The Least Milled Voyage
In an effort to understand the different components that make up the sake industry, it’s important to taste milling rates (Seimeibuai). Wait what? What do you mean taste milling rates? Well, the obvious standard or point of this discussion is that sake is categorized by milling rates, and most sake drinkers think that the more milled or polished a sake, the better it’s flavor. For example, there is a movement to push milling to the limits from 39% to 28% to 23% to 9% and even down to 1% and less than 1%. Are you kidding? Nope and it’s kind of crazy! So we want you to focus on the rice flavor itself by tasting the set of brews, which represent some of the LEAST milled or polished sakes in the sake world.
- There it is right there in the name Onda 88, which means this sake has only been milled or polished 12% with 88% of each grain of rice remaining. If you have ever wanted to taste the Niigata local specialty rice called Ippon-jime this is your best chance ever. With an SMV of -1 and an acidity of 1.5 this brew drinks rich and solid with a little kick from the 18.5% alc level.
- This brewery is known for their Jozen Mizunogotoshi. Super clean and pristine Niigata sake threw the sake world for a loop when they released this Junmai with a milling percentage of 80%. The result is a very viscous and chewy brew that is ricey, lush, and rich. This is a great example of a full-bodied sake that doesn’t drink heavy.
- Usually when you use a super expensive brewing rice like Kyoto’s Iwai brewing rice varietal you want to polish it down to 50%-40% remaining, because it is so premium that it can take heavy milling. But no! This amazing brewery goes the other way to make you really taste the Iwai in this Junmai that is only milled to 80%. That’s pretty cool, and the result is even cooler. Look for hints or butterscotch and creamy flavors that expand in the palate.
- This Ibaraki brewery is all about growing their own local and very organic rice. They are so proud of it, just look under the label on this amazing Junmai sake that has been milled to 80%. They literally included several grains under each label and if that doesn’t scream pride I don’t know what does? Talk about an old school Junmai this is a dry beast with a very high acidity level of 1.9 and it drinks rich and full-bodied, but incredibly balanced for all that’s going on.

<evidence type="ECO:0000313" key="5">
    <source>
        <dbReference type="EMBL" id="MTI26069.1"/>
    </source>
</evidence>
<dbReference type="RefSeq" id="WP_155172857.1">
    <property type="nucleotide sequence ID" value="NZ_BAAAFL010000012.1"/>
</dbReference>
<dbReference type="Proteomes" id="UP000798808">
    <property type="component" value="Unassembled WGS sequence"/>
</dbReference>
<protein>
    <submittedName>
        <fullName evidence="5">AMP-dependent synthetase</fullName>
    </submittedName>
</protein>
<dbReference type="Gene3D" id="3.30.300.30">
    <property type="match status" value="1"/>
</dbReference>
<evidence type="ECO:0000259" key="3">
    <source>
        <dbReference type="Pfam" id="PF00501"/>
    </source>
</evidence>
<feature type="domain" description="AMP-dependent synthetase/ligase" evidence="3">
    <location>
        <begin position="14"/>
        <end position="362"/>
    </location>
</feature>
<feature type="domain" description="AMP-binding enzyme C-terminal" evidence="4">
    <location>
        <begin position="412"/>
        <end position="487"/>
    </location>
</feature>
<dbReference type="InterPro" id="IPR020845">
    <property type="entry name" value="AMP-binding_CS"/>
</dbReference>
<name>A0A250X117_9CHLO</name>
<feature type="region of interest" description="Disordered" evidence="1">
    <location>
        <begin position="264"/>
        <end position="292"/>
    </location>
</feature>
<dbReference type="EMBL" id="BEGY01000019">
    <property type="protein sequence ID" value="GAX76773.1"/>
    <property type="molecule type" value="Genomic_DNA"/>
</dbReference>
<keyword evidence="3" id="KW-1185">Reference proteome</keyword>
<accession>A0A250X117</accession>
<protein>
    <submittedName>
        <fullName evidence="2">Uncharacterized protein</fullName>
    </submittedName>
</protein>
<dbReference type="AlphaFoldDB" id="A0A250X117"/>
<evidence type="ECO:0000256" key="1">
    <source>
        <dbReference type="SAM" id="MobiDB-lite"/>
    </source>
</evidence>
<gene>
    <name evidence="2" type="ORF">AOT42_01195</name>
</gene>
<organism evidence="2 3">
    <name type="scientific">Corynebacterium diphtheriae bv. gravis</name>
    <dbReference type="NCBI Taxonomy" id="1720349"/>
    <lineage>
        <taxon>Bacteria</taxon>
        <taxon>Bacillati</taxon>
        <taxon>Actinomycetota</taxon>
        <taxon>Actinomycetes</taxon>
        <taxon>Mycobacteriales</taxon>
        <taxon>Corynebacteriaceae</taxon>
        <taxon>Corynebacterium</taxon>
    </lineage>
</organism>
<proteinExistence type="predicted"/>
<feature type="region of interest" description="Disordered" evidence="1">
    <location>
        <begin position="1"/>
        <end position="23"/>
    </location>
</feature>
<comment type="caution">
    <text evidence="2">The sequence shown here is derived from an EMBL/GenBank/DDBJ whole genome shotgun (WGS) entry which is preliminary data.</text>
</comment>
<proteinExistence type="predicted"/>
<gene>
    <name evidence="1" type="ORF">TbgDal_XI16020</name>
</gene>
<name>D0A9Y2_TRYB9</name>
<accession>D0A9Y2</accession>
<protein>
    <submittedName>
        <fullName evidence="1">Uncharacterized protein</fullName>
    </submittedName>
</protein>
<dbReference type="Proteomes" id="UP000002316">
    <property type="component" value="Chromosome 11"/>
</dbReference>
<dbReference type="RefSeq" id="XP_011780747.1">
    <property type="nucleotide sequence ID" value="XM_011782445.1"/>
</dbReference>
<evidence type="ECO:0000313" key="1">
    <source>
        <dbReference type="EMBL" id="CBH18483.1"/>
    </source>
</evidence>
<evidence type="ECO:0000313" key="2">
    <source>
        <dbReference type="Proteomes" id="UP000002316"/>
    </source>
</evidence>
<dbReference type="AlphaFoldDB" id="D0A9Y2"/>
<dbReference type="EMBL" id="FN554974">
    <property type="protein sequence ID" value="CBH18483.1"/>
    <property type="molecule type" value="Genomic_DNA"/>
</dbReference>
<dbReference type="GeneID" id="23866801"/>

- Dry, earthy, rich, and robust this Junmai from Saitama prefecture is a walk on the old school side. This is not your new trendy Junmai which is milled to Ginjo levels or even Daiginjo levels. This brew is milled to 80% for a reason, and that reason is rice. Rice is nice and Shinkame is a great drinking brew that harkens to an older day in sake appreciation.
- If you want to take fermented rice to a new level then check out this brew that is made with Hinohikari brewing rice milled to 70% and a crazy SMV of -25 and even more crazy acidity of +3 with an outstanding amino acid level of +3. This Regal Hawk is a ricey crazy town that is a sake enthusiast’s dream come true that is made using the ancient brewing technique called Bodaimoto.
The nose on this hefty brew is a wild collection of leather, earthy, nutty, creamy, and musky aromas. Made with a rice varietal called Ippon-Jime m...View full details
The nose on this unique sake is a wonderful collection of butterscotch, caramel, and maple syrup candy aromas. Why is this sake special? Because it...View full details
Hold the phone folks! This sake is made with one of the most expensive sake brewing rice varietals out there, usually used for Daiginjo sakes, but ...View full details
This brewery loves their own estate grown rice so much they put rice grains under the label to prove their fascination. The nose on this JSA certif...View full details
The nose on this Junmai that has been aged for two years is a vast collection of earthy, nutty, forest floor, steamed rice, and wet wool aromas. Ta...View full details
Junmai Muroka Nama Genshu$37.00